For over 30 years, the lawyers have been helping residents in Arroyo Grande and who have been denied coverage by their insurance companies.
Below are some examples of our successful recoveries for clients:
Client’s mobile home suffered damage from a mud slide and wind and rain damage. They received a check from their insurance company for damage made payable to the insured’s and the lien holders of the mobile home. The insured’s (clients) signed the name of the lien holders on the check without permission.
Thereafter, the mobile home suffered additional water damage and another loss by vandalism. The insured’s submitted another claim for the subsequent damage. Prior to that subsequent claim, the insurance company did not cancel the policy.
The insurance company then refused to pay the claim, asserting that the ‘fraudulent endorsement of the lien holders’ signatures voided the policy. It cited the policy language and the California Insurance Code. The trial court agreed with the insurance company.
We appealed, contending that the Insurance Code and the fraud provisions of the policy concern an insured submitting false claims to the Insurance Company, and that the insured’s intent was material.
The California Court of Appeal agreed with us and in a published opinion held ‘As a matter of Law,’ the acts of signing the lien holders’ signatures on the checks issued after the insurance company investigated, approved and paid claims, DO NOT VOID THE INSURANCE POLICY, as the false representations do not relate to the investigation to determine the company’s obligations under the policy. CONFIDENTIAL SETTLEMENT
Doe Client v. Doe Insurance Company
Plaintiff, insured, was at fault in an automobile “rear-ender” and was subsequently sued by occupants in the other car.
The insurance company thought the accident was fraudulent and conveyed that suspicion to the law firm they hired to ostensibly defend their insured. That law firm provided information to the insurance company and eventually learned that the company was planning to sue its own insured (their client), but did not inform her.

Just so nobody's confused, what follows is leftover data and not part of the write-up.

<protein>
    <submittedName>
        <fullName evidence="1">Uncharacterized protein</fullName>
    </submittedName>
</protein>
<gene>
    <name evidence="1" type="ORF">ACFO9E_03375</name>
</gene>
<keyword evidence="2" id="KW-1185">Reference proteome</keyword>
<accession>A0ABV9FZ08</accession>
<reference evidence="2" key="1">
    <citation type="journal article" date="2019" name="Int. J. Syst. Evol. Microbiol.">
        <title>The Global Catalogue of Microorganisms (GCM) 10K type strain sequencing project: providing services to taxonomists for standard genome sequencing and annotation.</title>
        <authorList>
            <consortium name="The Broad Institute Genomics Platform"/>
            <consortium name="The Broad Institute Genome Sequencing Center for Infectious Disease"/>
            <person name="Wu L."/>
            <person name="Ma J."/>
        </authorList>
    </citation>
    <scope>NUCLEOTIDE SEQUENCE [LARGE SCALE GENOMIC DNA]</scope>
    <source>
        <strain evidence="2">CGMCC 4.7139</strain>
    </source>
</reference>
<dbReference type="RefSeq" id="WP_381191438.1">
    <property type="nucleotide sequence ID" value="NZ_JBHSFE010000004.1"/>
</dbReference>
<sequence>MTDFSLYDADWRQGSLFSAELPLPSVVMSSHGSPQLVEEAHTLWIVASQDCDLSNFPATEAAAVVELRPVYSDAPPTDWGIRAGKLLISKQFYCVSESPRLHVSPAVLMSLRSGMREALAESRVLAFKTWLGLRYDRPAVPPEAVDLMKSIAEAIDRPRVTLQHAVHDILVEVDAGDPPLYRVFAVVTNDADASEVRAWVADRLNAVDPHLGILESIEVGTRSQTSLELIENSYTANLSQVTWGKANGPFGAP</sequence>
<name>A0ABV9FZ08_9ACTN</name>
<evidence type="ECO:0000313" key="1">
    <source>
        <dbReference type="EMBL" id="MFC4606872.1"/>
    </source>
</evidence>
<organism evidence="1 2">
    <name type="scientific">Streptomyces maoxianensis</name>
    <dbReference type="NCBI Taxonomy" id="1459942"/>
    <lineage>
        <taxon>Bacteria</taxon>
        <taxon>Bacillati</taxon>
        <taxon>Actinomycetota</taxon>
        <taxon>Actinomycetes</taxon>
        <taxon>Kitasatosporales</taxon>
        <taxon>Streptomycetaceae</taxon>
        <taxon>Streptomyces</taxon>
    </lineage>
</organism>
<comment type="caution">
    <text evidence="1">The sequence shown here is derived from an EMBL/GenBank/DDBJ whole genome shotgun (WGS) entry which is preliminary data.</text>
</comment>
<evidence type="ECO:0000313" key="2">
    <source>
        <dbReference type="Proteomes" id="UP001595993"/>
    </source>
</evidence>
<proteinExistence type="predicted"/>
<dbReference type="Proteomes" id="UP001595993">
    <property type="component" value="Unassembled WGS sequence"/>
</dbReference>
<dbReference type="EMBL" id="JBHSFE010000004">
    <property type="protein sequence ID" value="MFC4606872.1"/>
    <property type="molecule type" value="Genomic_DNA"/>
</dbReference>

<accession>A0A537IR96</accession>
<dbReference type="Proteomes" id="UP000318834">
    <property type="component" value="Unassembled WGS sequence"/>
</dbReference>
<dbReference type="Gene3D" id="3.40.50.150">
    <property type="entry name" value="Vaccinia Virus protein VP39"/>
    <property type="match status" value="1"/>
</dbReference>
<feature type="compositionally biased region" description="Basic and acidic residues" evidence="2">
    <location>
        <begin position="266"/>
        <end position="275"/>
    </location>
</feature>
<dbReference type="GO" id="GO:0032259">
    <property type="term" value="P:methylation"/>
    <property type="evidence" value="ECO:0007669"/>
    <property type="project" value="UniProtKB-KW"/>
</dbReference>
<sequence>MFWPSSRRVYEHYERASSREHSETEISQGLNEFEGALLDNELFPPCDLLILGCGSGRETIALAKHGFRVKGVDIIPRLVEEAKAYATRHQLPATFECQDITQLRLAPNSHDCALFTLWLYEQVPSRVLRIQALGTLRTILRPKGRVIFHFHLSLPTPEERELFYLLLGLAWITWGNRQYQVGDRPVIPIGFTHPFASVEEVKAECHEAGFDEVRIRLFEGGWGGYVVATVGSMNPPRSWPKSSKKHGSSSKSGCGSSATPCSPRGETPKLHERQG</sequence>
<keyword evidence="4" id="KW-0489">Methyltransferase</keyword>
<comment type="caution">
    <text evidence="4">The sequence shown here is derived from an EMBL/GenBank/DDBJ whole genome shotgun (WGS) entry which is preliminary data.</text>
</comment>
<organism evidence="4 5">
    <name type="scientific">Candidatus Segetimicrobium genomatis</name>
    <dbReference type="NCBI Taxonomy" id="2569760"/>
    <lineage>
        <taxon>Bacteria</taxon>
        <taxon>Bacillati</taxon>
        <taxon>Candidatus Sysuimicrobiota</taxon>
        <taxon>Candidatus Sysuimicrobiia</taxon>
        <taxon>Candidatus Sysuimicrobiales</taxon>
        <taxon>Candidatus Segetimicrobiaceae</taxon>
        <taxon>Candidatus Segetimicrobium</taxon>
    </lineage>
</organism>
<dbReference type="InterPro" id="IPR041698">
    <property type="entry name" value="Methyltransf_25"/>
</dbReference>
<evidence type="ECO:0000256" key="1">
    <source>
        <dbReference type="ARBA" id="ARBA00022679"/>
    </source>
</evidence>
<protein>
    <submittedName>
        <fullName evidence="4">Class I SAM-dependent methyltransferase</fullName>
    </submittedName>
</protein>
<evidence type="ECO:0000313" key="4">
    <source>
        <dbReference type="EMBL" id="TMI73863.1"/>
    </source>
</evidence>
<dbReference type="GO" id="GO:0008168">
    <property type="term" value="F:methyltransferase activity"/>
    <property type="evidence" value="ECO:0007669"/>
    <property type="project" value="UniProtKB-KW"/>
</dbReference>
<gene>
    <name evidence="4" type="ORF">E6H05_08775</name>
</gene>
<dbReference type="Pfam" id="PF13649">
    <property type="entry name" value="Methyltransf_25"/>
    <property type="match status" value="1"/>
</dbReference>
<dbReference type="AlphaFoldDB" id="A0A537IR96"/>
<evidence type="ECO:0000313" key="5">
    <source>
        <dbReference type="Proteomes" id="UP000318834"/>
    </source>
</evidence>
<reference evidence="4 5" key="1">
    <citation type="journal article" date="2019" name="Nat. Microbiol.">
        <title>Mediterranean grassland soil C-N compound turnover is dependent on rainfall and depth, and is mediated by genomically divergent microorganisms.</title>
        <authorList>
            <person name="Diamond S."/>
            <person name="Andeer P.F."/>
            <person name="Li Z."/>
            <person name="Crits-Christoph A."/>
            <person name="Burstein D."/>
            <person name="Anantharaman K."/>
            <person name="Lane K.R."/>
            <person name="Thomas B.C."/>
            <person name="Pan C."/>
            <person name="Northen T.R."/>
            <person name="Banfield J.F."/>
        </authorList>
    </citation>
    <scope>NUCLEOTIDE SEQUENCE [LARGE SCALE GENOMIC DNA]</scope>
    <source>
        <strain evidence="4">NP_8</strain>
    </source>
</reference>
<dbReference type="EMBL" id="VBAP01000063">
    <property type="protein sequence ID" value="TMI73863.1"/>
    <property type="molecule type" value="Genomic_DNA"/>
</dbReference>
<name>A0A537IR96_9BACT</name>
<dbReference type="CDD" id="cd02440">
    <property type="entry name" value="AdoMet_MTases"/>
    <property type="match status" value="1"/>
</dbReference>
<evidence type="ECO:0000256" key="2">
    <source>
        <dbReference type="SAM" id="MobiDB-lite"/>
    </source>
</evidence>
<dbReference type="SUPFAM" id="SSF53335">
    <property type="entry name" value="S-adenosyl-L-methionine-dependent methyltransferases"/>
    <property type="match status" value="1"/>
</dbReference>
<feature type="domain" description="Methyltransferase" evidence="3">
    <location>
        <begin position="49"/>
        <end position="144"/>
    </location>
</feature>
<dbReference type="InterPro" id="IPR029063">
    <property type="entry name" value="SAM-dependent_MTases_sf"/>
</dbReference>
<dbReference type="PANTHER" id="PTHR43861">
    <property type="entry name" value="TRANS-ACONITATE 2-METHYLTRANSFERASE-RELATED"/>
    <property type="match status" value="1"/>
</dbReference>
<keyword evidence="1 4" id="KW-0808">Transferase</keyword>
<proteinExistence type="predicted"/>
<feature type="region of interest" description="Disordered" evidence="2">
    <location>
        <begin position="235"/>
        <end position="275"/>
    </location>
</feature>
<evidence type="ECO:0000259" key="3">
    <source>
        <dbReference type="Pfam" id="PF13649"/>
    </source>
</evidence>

After the insurance company sued its Spanish-speaking insured, it filed a request for a default and judgment in the amount of $38,000. Plaintiff did not understand the proceedings, and filed for bankruptcy protection.
We filed a bad faith lawsuit alleging no fraud on the part of the insured, but rather bad faith on the part of the insurance company with knowledge of its conflict of interest. We sought damages against the insurance company and the law firm for: legal malpractice; malicious prosecution; breach of the implied covenant of good faith and fair dealing. CONFIDENTIAL SETTLEMENT
Roe Client V. Roe Insurance Company.
Plaintiff, our client was at fault in an automobile accident. The third party in the accident claimed damages, and our client’s car was extensively damaged. Our client tendered the case to the insurance company who denied the claim based on the premise that they had not received his monthly premium payment on time.
We filed suit and argued that our client had not received proper notice of termination. Ultimately, the company agreed to pay for repairs to the car, damages to the third party claimant, and attorney fees. CONFIDENTIAL SETTLEMENT
Doe Client v. Doe Insurance Company
Client’s 15 year old son was a passenger in the family truck which was driven by a friend of the family with permission. The driver lost control of the truck, and unfortunately both were killed. The driver was covered by a non-owner auto liability policy of his own with coverage of $15,000.00 which was paid to the 15 year old’s family. We then made claim for the underinsured portion of the family’s coverage which was denied alleging no coverage and further alleging that the insured was late with their payments such that the policy had been cancelled. We filed a lawsuit and extensive litigation followed.
Most insurance policies have language excluding a vehicle that is owned by the insured from being an underinsured vehicle. An example from a competitor’s policy reads: “However, underinsured motor vehicle does not mean a vehicle (a) owned by you, a relative or a resident of your household.” We scrutinized our client’s policy and found that this provision did not exist in the subject matter policy. The insurance company continued to fight payment.
The insurance company asked the court to find no coverage as a matter of law–stating there was a requirement of two cars for underinsured coverage to apply. We argued that this was a case of first impression and the court agreed with our position stating the “language of the insurance policy does not require that there be two vehicles involved in an accident in order to trigger the policy’s “underinsured motor vehicle” coverage.
The insurance company filed a Petition for Writ of Mandate with the Court of Appeals which was denied. CONFIDENTIAL SETTLEMENT
If you are facing coverage problems with your insurance company, contact our lawyers today to discuss your bad faith insurance claim.READ MORE